What's the target environment for the code?

Jun 16, 2010 at 11:46 AM

Hi guys,

What is the target environment for the code?  Is it just to run on Windows and communicate to an Arduino (which you code up separately in the Arduino IDE)?  Or is it to develop the code that will be compiled and uploaded to the Arduino?  

Assuming it's the former, you still have to write your own Arduino code to receive the comms from your PC based C# program and deal with it accordingly?

 

Coordinator
Jun 16, 2010 at 3:24 PM

Hi callagga - 

It works like this:

1. Find the StandardFirmata sketch that ships with the Arduino IDE and upload it to the Arduino. 

  • Once you've done that, the Arduino starts listening for instructions on its serial port. The instructions come in the form of messages that conform to the Firmata protocol.

2. Write a PC application using the Rhyduino library.

  • The PC application runs on the PC and sends instructions to the Arduino over the serial port that the Arduino is connected to.
  • Depending on what instructions you send to the Arduino it may start sending messages back to you. These messages also conform to the Firmata protocol. The Rhyduino library receives the messages, decodes them, and notifies your application my raising an event. The event contains the raw and decoded message data.

With this method, you don't have to write any Arduino code and none gets automatically loaded onto it. That StandardFirmata sketch that you load initially just makes it a slave to your PC. Additionally, with this process, your PC application can control any number of Arduinos simultaneously. 

You didn't ask, but I'll also mention that you don't have to connect the PC to the Arduino with a USB cable. Any method for making a serial connection between the two is acceptable. For example, in a previous version of the library I had it running with XBee wireless modules, so my PC was wirelessly controlling an Arduino in the other room.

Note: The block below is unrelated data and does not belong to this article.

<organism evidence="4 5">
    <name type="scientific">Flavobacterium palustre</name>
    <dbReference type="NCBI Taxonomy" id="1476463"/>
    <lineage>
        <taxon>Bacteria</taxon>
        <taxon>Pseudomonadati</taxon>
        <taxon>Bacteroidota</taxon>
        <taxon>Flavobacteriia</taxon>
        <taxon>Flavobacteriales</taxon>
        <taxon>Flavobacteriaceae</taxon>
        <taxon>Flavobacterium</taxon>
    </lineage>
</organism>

I prefer to code in C#, but your PC application could be written in any .NET language. For example, if you prefer to write in Visual Basic or Managed C++, then either of those would work. Heck, you could even use Windows PowerShell scripts if that was your thing. My goal is to allow a .NET programmer to control the Arduino using the language that they're comfortable with without having to learn a new language and IDE (the Arduino IDE).

Thanks for looking into it and inquiring about it. If this is what you were looking for, let me/us know how your experience goes. The more info and feedback I get, the better I can make the library.

- Rhy

Jun 16, 2010 at 9:06 PM

thanks Rhy,

By the way would Rhyduino help out in any way re offering an emulator for an Arduino?  That is say you wanted to write & test Arduino code that you were going to upload into one of the devices (as opposed to running it on the PC to control one that is connected) but you didn't have the unit at hand?

 

Coordinator
Jun 16, 2010 at 9:59 PM

Rhyduino comes with a Mock Arduino that you could use in place of an Arduino for testing Rhyduino code, but it doesn't sound like that's what you're looking for.

I haven't used it, but it looks like the http://www.visualmicro.com/ project might do what you're looking for. The guy running that has implemented many of the Arduino libraries on a PC so that you could write PC code that is identical to what you'd put on the Arduino, get it all debugged, and then transfer it to the physical hardware. At least, that's my understanding of it. 

- Rhy